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The area north of New York, along the Hudson River, has played an important role in the history of American gardening.
In the nineteenth century the Hudson Valley was home to artists and writers, and also to Andrew Jackson Downing (1815-1852), America’s most famous landscape designer at that time.
Not far from Downing’s home lived the American writer Washington Irving (1783-1859) who in 1835 bought a house on fifteen acres in Tarrytown. Irving is best remembered now for The Legend of Sleepy Hollow.
Irving loved the English garden. He once said, “The rudest habitation, the most unpromising and scanty portion of land, in the hands of an Englishman of taste becomes a little paradise”
So it was no surprise that Washington designed his property called Sunnyside in the current landscape gardening style of the English called the natural or picturesque view, which Downing also encouraged in his books and magazine The Horticulturist.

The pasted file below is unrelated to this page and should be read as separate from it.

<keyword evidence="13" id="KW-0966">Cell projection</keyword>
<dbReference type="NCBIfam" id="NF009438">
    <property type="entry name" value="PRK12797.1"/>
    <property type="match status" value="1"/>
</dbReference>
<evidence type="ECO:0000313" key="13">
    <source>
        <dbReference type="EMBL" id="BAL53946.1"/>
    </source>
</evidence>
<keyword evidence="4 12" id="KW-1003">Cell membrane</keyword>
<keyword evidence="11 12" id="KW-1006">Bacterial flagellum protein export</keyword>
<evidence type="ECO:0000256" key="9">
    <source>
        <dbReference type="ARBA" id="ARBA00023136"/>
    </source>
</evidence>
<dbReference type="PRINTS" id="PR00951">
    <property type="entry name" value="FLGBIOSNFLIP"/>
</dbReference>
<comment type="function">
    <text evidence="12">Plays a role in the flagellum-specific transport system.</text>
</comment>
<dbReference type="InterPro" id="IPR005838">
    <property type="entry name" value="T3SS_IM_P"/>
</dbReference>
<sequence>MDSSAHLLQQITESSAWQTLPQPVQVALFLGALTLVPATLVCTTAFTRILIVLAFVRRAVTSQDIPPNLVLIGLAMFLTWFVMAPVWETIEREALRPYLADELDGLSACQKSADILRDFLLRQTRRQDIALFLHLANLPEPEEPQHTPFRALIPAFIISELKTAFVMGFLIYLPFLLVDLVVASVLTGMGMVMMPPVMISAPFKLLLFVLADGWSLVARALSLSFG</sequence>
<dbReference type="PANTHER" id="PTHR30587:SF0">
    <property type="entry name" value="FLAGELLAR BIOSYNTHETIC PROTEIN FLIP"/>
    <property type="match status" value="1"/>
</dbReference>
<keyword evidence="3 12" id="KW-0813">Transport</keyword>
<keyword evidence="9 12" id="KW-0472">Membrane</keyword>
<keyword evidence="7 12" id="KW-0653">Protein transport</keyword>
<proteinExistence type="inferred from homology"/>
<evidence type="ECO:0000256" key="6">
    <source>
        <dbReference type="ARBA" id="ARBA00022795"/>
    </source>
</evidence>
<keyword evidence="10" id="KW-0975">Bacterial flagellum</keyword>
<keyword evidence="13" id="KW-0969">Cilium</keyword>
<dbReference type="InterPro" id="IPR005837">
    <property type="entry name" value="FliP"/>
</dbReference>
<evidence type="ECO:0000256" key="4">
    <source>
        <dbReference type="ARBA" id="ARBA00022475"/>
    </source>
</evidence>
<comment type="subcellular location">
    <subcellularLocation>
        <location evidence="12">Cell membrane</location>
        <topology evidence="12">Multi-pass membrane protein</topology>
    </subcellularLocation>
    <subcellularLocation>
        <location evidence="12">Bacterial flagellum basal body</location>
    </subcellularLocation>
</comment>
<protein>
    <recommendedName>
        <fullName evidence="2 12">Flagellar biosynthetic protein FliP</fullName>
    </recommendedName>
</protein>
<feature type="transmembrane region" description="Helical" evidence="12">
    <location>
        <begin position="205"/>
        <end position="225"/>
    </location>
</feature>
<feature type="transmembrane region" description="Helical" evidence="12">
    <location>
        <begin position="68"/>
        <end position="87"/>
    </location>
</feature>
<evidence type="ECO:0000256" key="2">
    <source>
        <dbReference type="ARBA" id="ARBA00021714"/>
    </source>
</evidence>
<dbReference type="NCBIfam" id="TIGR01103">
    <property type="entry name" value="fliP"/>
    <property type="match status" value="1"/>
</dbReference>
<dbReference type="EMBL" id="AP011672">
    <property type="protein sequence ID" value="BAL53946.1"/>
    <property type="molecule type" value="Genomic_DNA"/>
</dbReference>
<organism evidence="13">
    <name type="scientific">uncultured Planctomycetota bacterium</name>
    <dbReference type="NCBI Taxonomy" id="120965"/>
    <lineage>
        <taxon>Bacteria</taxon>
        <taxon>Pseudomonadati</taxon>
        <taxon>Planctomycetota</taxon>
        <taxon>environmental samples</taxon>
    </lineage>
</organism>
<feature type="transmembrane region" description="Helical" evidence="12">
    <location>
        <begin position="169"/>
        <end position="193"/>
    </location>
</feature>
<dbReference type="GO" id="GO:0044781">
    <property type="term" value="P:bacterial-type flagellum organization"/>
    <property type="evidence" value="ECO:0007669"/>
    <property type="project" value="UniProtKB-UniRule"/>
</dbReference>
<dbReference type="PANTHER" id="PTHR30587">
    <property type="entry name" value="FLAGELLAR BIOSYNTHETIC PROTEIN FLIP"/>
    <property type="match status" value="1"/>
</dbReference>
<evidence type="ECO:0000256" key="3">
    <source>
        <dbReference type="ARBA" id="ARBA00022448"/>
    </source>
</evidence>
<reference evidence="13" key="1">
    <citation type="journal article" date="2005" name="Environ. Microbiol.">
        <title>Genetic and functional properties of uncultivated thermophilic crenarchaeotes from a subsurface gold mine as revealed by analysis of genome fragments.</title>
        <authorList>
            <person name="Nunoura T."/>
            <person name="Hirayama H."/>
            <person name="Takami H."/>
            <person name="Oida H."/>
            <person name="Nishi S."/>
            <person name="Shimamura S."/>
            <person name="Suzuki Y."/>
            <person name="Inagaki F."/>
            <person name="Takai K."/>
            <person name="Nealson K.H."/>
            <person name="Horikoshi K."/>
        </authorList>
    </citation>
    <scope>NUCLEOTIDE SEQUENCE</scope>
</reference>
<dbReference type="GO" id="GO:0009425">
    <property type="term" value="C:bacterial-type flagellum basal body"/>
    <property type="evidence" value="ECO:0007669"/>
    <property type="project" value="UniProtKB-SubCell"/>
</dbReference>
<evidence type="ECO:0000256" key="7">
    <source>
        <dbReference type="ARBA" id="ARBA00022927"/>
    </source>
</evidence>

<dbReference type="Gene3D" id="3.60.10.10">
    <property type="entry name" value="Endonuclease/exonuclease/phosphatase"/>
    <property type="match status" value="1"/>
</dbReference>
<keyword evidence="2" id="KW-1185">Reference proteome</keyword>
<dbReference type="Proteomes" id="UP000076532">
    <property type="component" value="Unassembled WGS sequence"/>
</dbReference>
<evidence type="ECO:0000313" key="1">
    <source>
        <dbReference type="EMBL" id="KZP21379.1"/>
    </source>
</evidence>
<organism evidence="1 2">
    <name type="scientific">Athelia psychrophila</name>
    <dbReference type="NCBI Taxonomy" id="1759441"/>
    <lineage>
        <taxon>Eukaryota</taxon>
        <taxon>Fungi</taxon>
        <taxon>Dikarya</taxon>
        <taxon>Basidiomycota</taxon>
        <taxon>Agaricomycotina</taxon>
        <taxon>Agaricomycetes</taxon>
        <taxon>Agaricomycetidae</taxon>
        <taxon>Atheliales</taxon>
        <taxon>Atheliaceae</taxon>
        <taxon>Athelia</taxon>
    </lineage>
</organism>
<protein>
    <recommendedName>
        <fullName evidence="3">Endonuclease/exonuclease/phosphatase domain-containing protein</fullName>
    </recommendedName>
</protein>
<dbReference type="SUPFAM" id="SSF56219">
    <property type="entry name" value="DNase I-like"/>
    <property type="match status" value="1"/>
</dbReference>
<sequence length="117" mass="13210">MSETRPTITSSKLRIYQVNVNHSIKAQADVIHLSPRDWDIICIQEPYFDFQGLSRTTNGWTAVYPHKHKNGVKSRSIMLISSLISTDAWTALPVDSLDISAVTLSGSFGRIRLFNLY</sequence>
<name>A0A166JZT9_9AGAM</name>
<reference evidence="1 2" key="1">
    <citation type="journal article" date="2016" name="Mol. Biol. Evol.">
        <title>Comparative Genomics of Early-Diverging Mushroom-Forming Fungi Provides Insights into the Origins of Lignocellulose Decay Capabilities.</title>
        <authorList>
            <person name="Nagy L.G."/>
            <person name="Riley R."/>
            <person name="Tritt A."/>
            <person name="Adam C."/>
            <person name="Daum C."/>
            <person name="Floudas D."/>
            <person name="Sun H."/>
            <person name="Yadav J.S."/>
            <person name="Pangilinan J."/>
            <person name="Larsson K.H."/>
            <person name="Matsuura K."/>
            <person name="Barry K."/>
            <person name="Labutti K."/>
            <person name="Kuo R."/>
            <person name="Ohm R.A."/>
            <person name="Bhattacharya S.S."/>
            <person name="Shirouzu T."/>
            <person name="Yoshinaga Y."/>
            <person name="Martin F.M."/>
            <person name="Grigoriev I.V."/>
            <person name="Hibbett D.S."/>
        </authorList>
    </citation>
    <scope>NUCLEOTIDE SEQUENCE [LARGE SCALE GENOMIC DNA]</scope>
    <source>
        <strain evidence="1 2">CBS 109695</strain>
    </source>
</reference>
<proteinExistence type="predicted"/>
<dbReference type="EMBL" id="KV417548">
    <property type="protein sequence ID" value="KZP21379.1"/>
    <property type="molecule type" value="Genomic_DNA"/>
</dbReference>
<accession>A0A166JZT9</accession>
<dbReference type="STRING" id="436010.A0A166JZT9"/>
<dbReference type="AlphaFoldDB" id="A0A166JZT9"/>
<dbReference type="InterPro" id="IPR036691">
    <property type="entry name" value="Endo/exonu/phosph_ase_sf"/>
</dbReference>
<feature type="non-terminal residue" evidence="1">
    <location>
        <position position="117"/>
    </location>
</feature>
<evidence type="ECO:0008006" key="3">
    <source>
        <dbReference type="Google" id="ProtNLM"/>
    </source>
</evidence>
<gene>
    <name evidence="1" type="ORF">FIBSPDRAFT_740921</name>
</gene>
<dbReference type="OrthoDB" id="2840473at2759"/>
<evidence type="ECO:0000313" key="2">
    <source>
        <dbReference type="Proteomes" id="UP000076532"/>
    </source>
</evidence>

A gently curved path at Sunnyside leads to gorgeous views of the Hudson River and reveals the allure of its unique design, its intimate setting, its bucolic grounds, and its association with a beloved man of letters.
Washington Irving designed Sunnyside and its grounds himself, collaborating with his neighbor, the artist George Harvey. “It is a beautiful spot,” Irving wrote, “capable of being made a little paradise.” Beginning in 1835, he expanded a small cottage in stages, combining his sentimental interests in the architecture of colonial New York and buildings he knew in Scotland and Spain. The house became a three-dimensional autobiography.
The gounds reflect Washington Irving’s romantic view of art, nature, and history. He arranged garden paths, trees and shrubs, vistas, and water features to appear natural, and planted an exotic wisteria vine (still growing) to envelope the house.
The famous artwork by Currier and Ives [above] captures the English garden influence at Sunnyside in all its brilliance and makes it a ‘little paradise’.